DETAILED DESCRIPTION OF THE INVENTION

Referring to FIG. 1 a Double Tongue Soccer Boot/Training Shoe, also depicted in FIG. 7 with the external tongue in an open position, revealing the lacing mechanism. This consists of lace and loops on the tongue and boot. The loops are staggered so when laces are passed through alternately, boot, tongue etc. FIG. 7 the tongue closes and the loops on the tongue fit between those on the boot. In this way the external tongue is secured to the boot.

With the tongue secured to the boot, the ball agitators are visible FIG. 2, FIG. 4 and FIG. 6. The ball agitators curve outwards FIG. 8 towards the sides of the tongue. They increase in hight and size FIG. 9, FIG. 10, FIG. 11 and FIG. 12 as they curve towards the outer edge of the tongue.

When a ball is kicked it passes over the furrows of the agitators, thus applying spin to the ball. The rising contour, increasing hight and size helps to keep the agitators in contact with the ball, since the ball will begin to move up and away on first contact.

The outward curve of the agitators FIG. 2 helps the agitators to keep in contact with the ball since they curve in the direction in which the foot and the boot is moving and also in the direction in which spin is applied to the ball. Hence there are two sets of agitators. One curving in the opposite direction from the other. One set for clockwise spin of the ball the other for counterclockwise spin of the ball.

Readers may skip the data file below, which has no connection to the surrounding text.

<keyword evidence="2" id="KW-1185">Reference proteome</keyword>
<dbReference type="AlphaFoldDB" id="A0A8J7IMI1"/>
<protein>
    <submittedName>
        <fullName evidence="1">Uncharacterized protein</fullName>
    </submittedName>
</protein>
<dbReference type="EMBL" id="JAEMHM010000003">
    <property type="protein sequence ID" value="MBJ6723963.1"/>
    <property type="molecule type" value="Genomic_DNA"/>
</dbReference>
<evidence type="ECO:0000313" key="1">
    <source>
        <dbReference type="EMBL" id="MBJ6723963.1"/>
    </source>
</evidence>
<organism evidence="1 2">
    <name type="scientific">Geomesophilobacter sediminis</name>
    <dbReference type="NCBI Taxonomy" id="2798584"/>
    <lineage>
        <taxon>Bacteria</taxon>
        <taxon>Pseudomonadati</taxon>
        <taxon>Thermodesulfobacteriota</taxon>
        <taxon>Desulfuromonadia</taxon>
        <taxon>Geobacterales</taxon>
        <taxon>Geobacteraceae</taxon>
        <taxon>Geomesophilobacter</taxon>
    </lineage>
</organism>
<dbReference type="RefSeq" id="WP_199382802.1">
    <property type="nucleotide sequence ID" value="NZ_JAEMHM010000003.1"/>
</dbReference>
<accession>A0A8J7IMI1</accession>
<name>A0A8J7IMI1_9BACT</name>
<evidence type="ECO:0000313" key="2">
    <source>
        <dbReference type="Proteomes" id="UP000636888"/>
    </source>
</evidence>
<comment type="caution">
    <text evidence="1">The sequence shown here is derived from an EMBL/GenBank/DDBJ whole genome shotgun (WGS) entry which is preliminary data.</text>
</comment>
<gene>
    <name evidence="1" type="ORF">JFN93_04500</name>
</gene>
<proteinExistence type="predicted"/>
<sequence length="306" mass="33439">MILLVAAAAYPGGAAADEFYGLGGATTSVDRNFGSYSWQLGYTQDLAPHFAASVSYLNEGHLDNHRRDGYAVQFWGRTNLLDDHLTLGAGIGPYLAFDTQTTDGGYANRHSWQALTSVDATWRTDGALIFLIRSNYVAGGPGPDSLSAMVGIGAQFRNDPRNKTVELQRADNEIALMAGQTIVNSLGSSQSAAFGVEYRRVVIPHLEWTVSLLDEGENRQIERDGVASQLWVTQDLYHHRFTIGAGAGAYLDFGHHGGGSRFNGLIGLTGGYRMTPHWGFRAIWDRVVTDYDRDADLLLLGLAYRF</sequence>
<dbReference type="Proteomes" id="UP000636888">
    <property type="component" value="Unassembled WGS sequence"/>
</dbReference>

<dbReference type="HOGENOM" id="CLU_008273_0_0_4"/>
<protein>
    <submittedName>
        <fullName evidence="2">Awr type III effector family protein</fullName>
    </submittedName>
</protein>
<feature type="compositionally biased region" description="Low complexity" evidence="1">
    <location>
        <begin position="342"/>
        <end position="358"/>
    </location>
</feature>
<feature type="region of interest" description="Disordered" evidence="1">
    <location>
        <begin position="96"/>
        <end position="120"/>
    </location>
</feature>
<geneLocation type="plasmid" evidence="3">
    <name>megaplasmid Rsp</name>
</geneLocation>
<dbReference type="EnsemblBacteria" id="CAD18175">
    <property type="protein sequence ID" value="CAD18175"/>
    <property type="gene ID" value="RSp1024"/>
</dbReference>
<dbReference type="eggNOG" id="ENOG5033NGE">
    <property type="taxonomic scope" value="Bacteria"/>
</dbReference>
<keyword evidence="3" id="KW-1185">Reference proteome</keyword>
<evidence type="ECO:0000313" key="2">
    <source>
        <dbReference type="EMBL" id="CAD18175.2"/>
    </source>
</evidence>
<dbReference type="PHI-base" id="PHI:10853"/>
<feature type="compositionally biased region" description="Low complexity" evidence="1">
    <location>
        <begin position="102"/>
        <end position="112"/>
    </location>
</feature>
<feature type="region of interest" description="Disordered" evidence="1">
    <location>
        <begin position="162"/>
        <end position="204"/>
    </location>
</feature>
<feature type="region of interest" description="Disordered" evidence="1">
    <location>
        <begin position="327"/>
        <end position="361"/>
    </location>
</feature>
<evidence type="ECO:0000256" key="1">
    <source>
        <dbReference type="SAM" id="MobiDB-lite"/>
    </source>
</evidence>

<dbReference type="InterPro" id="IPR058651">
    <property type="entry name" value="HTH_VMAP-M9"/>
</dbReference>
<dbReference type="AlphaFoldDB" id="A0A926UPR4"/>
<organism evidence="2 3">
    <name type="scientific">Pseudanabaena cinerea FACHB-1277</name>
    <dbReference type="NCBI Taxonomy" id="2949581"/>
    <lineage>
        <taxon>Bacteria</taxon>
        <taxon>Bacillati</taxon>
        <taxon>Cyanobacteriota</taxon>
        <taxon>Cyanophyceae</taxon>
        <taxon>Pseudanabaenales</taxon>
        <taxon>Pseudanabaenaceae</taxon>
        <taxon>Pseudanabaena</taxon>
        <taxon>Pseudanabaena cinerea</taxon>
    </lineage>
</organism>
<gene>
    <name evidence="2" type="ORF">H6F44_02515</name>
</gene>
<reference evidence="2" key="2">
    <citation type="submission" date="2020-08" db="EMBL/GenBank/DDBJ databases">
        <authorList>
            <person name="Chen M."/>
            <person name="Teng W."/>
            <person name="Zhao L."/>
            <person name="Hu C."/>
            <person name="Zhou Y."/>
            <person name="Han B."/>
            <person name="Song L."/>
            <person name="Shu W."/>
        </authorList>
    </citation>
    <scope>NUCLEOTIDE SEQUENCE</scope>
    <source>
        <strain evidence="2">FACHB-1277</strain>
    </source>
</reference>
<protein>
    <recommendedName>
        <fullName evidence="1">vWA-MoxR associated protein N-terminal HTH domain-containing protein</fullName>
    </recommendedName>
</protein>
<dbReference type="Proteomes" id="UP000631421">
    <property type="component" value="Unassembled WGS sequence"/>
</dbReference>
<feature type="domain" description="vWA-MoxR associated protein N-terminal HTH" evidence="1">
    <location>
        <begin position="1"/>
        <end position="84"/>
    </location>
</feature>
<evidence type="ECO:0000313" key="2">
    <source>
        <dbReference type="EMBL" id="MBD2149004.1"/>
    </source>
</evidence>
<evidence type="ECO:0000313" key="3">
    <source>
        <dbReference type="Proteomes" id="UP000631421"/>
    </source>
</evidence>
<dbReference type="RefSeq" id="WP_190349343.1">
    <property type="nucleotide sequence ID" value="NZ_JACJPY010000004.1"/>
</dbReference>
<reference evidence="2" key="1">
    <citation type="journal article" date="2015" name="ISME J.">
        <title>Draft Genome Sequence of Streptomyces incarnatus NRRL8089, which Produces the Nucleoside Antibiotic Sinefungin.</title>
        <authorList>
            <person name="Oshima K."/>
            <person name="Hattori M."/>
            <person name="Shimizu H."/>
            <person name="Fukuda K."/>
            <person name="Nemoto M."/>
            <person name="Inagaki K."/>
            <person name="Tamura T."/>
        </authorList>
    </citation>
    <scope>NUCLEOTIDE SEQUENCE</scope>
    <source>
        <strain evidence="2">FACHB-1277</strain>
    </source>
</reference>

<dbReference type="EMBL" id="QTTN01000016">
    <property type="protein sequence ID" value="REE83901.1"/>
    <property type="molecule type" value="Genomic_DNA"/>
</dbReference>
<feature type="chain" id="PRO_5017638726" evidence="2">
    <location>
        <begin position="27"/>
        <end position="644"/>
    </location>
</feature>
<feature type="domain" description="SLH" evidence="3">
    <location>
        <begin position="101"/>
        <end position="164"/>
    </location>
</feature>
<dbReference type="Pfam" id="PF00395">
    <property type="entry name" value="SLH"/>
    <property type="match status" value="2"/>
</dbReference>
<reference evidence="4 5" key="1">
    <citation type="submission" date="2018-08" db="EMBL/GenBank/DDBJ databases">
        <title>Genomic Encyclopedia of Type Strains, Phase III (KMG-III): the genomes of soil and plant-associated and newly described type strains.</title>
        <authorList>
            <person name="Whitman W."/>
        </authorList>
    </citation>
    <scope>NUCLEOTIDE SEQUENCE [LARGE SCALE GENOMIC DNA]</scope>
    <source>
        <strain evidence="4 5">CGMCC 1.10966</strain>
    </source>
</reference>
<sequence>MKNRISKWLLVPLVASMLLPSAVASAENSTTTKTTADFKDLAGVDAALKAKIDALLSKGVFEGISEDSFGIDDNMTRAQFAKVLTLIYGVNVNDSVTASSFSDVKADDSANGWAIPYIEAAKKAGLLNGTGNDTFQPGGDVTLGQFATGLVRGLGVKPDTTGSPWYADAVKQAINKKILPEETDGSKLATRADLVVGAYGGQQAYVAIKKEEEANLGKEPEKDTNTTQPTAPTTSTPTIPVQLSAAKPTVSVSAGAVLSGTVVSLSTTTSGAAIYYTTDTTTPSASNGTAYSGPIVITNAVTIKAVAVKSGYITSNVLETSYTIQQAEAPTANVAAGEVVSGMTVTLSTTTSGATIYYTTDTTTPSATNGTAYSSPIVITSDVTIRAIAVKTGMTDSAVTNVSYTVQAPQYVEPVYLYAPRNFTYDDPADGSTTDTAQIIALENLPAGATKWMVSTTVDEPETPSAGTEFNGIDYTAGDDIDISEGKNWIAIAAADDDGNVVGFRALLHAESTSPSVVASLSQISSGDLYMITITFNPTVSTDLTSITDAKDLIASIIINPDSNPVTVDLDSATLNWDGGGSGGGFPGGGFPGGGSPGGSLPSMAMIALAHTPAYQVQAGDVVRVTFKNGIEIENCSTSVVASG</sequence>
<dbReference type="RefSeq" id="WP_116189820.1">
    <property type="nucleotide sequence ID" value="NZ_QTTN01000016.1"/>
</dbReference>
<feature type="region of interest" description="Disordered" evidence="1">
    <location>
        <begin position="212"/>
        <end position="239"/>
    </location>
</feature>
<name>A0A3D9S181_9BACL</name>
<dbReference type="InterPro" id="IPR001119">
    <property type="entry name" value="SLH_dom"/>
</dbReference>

The ball agitators are made from durable rubber that will withstand the friction of a soccer ball passing over them constantly.

At present, boots have rough stitching or bits of rubber to apply spin to a soccer ball. They are not technically shaped, they are only rough and uneven surfaces. Rough stitching and bits of rubber are placed in the toe region and the areas at the sides of the toes, since these are the only areas available when a conventional boot lace is in place. These areas do not always make contact with the ball when it is kicked.

Referring to FIG. 13 the tongue assembly, which consists of three parts. The outer layer, the agitator plate and the underpad. The outer layer 1 made of leather or the usual synthetic material used in making soccer boots. It has slots that are shaped to fit over the agitators so that the agitators protrude. The outer layer gives support to the agitators.

The agitator plate 2 is made of moulded rubber for uniform positioning of the agitators. Also for possible replacement of worn out agitators.